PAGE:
Book Review - Among Others by Jo Walton
January 18th, 2011
360 pages (Portrait View)
It’s not often I get excited about an urban fantasy novel featuring reluctant Fairies, of all things, but Jo Walton’s Among Others gives me good reason to be thrilled. The story evolves around fifteen year old Morwenna Phelps, Mori to her friends, who is an avid Science Fiction fan(atic) and a voracious reader. After a terrible car accident, Mori is farmed out by her family to her long-absent father and is forced, under protest and duress, to attend a prestigious, all-girl private high school. To make matters worse her estranged mother, who she believes is a witch, appears to be hatching a plot to gain control over the most powerful of all magic. Did I mention that Mori can see and speak to Fairies and ghosts? And, as hard as that is to believe, it gets even better as the story develops.
We are shown, through first person narrative in the form of diary entries, Mori’s experiences at the private prep-school where she is the ultimate outsider. New to the school, disabled in the car accident, and incredibly smart and well-read for her age Mori is shunned by the popular kids and searches for friendship among the other outcasts. The back-story, hinted at in the prologue, is slowly revealed as the story unfolds. We discover that Mori’s twin sister died in the car accident that disabled her and that she believes her mother is an evil witch who was responsible for the accident and is now prepping to become an all-powerful magical queen. Much of the story is revealed during dialogue between Mori, her outcast school friends, and members of the book club she’s found at the local library where she happily settles in among other like-minded thinkers who also happen to be Science Fiction fans.
Among Others is a perfectly paced, wonderfully crafted and imaginative tale that should appeal to the casual reader as well as to the genre specific fantasy reader. It has all the elements great stories need to thrive; identifiable characters, a unique plot, a dark layer that occasionally rises to the surface, engrossing dialogue, and an underlying mystery that is slowly exposed as the story reaches its climax. Add to that the many references to works by some of the greatest Science Fiction writers that have ever put pen to paper and you have a highly entertaining novel.
On a personal note I’d like to add that I identified closely with this story as soon as the main character began discussing the Science Fiction books that she’d read. Her list included a veritable Who’s Who of the most prominent Science Fiction authors of the last seventy five years. Robert Silverberg, Ursula le Guin, J. R. R Tolkien, C. S. Lewis, Robert Heinlein, Roger Zelazny, Isaac Asimov, Anne McCaffrey, Samuel R. Delaney, and many others are mentioned by name as are the titles of their most prominent works. Ms. Walton, who obviously knows and understands the subject matter, excels at weaving the themes and messages from those books into Among Others. (What a unique and novel idea. I secretly wish I’d thought of it.) One of the most fascinating things about this book is that the main characters’ list of books and authors is suspiciously familiar to me. Jo Walton’s Science Fiction reading list is so similar to mine, in fact, that I think she must have travelled back in time to peak over my shoulder when I was developing it. Since most of the story takes place in 1979, when I was 20, there’s no wonder our lists match so closely.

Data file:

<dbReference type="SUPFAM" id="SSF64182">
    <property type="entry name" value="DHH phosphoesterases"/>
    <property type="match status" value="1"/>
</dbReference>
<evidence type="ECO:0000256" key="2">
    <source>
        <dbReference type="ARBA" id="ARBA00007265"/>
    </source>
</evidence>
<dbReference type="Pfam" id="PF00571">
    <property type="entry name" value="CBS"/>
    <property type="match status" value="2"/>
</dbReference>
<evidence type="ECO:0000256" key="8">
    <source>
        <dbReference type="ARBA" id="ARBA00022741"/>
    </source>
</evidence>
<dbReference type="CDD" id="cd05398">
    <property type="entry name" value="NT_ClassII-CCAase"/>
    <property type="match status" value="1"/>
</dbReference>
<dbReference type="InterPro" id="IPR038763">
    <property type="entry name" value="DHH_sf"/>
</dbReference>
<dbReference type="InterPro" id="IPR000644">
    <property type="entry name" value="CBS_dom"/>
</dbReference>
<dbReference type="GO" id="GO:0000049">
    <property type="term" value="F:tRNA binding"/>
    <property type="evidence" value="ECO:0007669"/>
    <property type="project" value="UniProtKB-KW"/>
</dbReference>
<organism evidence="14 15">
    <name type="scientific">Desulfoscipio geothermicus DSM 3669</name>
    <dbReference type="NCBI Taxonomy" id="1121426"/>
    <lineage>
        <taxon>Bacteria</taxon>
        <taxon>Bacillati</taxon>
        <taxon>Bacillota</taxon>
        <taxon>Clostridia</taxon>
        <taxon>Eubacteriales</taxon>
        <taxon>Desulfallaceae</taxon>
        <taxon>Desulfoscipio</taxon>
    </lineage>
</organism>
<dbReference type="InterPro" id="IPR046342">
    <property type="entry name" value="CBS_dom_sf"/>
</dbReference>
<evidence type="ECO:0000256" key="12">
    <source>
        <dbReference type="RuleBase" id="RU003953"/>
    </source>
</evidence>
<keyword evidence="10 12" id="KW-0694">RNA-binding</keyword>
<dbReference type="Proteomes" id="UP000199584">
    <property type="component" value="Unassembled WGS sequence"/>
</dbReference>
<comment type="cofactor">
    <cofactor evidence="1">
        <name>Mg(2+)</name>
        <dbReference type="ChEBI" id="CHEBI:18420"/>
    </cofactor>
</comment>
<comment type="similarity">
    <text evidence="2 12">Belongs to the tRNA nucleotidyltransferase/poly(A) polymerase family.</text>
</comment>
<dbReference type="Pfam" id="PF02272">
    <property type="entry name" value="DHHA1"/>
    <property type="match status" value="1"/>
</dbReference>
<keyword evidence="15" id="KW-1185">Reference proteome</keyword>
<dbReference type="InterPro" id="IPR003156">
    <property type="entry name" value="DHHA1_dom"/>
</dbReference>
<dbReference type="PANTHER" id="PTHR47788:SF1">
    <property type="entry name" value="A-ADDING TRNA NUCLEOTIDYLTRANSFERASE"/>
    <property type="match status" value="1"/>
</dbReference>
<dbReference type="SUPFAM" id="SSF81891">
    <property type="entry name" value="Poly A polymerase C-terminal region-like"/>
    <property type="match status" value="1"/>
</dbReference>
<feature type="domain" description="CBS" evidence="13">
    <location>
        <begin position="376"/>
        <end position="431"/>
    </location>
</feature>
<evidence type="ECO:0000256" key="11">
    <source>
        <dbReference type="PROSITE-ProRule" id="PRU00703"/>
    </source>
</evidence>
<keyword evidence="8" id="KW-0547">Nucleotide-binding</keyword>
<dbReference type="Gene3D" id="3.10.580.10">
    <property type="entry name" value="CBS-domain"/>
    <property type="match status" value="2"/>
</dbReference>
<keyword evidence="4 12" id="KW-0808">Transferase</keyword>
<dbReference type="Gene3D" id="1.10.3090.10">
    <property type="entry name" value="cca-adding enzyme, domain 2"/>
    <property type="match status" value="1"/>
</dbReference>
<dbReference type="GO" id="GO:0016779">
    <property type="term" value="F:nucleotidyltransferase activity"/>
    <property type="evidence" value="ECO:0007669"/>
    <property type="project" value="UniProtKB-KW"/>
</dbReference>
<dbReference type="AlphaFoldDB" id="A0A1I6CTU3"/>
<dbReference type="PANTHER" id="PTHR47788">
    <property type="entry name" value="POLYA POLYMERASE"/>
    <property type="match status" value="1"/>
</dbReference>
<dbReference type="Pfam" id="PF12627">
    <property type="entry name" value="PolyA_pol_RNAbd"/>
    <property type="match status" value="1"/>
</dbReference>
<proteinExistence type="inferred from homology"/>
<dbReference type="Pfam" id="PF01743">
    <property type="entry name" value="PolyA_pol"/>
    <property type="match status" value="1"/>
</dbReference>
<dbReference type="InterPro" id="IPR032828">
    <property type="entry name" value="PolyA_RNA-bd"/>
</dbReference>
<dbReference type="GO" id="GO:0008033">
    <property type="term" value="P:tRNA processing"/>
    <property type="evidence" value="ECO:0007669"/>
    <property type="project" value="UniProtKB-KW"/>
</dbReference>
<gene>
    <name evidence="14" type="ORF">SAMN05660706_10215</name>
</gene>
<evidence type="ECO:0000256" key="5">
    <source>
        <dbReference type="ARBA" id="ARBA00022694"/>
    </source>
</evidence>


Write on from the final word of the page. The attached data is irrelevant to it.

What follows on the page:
I’ve read somewhere that Among Others is semi-autobiographical and as an avid long-time Science Fiction fan myself I see no reason to dispute that. It makes perfect sense and I love the way many of the themes from classic Science Fiction stories were integrated into this story. There is a lesson to be learned here; we are what we read. I for one, wish everyone could devour Among Others and the classic Science Fiction novels mentioned in it. The world would be a much better place for it. That Jo Walton has a gift for language and an incredible imagination goes without saying but it is her unusual voice, her grasp of timing, and the images she paints with her words that are most memorable to me. Her dialogue is always interesting, her descriptions of scenes and events compelling, and her plot, sub-plots, and characters are tightly woven, subtly human in every respect, and whole.
I recommended Among Others for those who enjoy a little Fairy dust sprinkled on their stories, Urban Fantasy enthusiasts, Science Fiction fans (and fanatics), those who love a good story, YA followers, aficionados of good literature, young adults, old adults, and anyone with an uncommonly good reading sense.
5 ½ out of 5 stars